a man wearing a suit smoking a...

By Juliette Fairley

When Alex Grebe signed up for term life insurance, he lied. The 28-year-old stated that he is tobacco-free. "I know not to tell insurers the truth," said the Manhattan resident, who smokes cigarettes. Grebe only pays $50 a month for his term life insurance, but had he revealed he was a smoker, he would have paid more than three times as much as a non-smoker for the same policy, according to a new InsuranceQuotes.com report.

A 45-year-old nonsmoking woman pays $544 per year for a term life policy with half million in coverage for 20 years but with a smoking habit, her rate goes up 269 percent or $2,600 a year.

"Smoking causes one in five deaths in the U.S. and has been linked to many diseases like diabetes, lung and heart disease which are the three health issues that we know about," said Laura Adams, senior analyst with InsuranceQuotes.com. "This is something insurers watch closely."

Of course it's hard for insurers to know when people like Grebe lie about their smoking habit. "I named my younger brother as the beneficiary," he said. "He needs the money."

Will the Insurance Company Find Out?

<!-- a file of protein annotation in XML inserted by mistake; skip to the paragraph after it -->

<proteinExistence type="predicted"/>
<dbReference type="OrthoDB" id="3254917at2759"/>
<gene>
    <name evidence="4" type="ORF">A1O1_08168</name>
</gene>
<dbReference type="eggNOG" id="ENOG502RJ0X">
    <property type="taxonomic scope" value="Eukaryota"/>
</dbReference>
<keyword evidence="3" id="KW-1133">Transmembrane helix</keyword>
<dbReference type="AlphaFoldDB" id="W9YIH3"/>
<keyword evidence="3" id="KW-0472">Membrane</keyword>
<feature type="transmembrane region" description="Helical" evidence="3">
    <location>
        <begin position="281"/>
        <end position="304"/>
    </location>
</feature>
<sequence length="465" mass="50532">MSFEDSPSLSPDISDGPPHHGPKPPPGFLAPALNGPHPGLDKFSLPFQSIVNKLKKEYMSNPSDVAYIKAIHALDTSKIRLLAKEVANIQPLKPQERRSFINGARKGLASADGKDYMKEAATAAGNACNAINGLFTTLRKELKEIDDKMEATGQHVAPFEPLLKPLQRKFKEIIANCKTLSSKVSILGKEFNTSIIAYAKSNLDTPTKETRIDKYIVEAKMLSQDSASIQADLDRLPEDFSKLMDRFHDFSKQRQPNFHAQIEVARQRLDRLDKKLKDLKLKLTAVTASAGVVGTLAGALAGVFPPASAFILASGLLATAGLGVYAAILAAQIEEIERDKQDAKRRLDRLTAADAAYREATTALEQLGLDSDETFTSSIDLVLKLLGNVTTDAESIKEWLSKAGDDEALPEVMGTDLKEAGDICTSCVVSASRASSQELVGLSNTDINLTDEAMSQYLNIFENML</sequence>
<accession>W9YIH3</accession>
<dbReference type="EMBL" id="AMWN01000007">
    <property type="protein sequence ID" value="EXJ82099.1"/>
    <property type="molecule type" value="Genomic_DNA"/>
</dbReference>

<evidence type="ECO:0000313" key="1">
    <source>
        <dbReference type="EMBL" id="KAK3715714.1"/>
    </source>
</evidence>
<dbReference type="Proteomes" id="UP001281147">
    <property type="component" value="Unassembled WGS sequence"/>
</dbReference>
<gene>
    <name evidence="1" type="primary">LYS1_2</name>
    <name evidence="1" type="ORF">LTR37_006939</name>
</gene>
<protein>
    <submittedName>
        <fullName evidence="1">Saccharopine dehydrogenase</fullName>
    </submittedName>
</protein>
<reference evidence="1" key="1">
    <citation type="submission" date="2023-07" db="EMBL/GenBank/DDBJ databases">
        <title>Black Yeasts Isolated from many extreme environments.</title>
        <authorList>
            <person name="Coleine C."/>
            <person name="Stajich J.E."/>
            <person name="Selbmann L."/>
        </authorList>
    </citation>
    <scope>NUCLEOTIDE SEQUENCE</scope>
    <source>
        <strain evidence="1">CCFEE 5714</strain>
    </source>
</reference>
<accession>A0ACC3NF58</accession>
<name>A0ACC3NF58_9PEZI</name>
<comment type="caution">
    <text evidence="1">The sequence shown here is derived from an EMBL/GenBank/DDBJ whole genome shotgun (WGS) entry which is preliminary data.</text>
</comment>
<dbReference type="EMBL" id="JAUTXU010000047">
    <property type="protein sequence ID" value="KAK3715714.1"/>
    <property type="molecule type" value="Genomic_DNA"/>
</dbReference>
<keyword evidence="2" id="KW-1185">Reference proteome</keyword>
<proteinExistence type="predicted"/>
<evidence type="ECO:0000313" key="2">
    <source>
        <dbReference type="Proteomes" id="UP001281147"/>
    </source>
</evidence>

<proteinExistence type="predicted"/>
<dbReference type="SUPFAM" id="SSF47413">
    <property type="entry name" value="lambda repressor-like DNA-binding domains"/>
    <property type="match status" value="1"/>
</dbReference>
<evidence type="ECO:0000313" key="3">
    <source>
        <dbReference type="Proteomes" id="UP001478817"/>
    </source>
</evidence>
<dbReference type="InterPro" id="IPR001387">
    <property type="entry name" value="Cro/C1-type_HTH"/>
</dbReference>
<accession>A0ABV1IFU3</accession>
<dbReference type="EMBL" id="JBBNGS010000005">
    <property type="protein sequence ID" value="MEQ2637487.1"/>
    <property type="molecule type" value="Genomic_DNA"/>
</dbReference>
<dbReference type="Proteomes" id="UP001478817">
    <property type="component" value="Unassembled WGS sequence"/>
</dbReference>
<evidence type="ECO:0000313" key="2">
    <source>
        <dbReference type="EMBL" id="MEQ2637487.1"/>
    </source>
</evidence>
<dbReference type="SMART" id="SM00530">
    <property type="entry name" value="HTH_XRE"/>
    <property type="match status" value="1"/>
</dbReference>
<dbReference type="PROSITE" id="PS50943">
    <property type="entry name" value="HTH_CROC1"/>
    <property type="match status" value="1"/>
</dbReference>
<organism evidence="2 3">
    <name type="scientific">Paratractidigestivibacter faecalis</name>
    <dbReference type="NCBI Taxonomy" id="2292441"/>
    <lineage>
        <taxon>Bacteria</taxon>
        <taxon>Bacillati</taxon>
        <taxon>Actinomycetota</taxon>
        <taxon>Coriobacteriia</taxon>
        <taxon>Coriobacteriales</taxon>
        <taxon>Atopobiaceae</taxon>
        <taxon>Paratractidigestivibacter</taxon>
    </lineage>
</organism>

Chances of an insurer inquiring about a death are low unless it's suspicious. "Insurers wouldn't have a reason to know a policy holder smokes unless they investigate," Adams said. "This only happens when there's a question about the death or if the policy is worth more than $1 million."

One way an insurer could determine whether a smoker is fibbing is by requiring an annual physical. "But that would be up front," said Adams. "It's not something they can surprise you with."

Blood work that could detect nicotine is typically not mandatory for term life policies, which can be part of a policy's appeal. "Insurers are probably charging higher rates to adjust for the risk that an applicant is lying when they approve you without a physical. It's a gamble that the insurers are aware of," said Adams. "Insurers create statistical models that forecast how long an applicant is likely to live."

Regardless of whether an applicant smokes or not, insurance rates rise as people age. A 35-year-old pays 27 percent more than a 25-year-old for the same coverage, and 45-year-olds pay 120 percent more than 35-year-olds. "You can save a lot of money by getting life insurance while you're young," Adams said. "By locking in a level-term policy in your 20s or early 30s, you will benefit from much lower rates while protecting your loved ones for decades to come."

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This is unethical, misleading and fraudulant. Any significant amount of term life will require Medical records ( your Dr. knows you smoke ) and or a Paramed exam where blood and urine are taken and sent to an independent lab for analysis.

How can anyone take a site seriously that encourages people to lie?

August 05 2014 at 8:58 PM Report abuse -1 rate up rate down Reply

NEVER buy term unless you might have a good reason. My wife bought term life and when the term was up the company wanted to jack the rates to about 6 times as much

August 05 2014 at 8:46 PM Report abuse rate up rate down Reply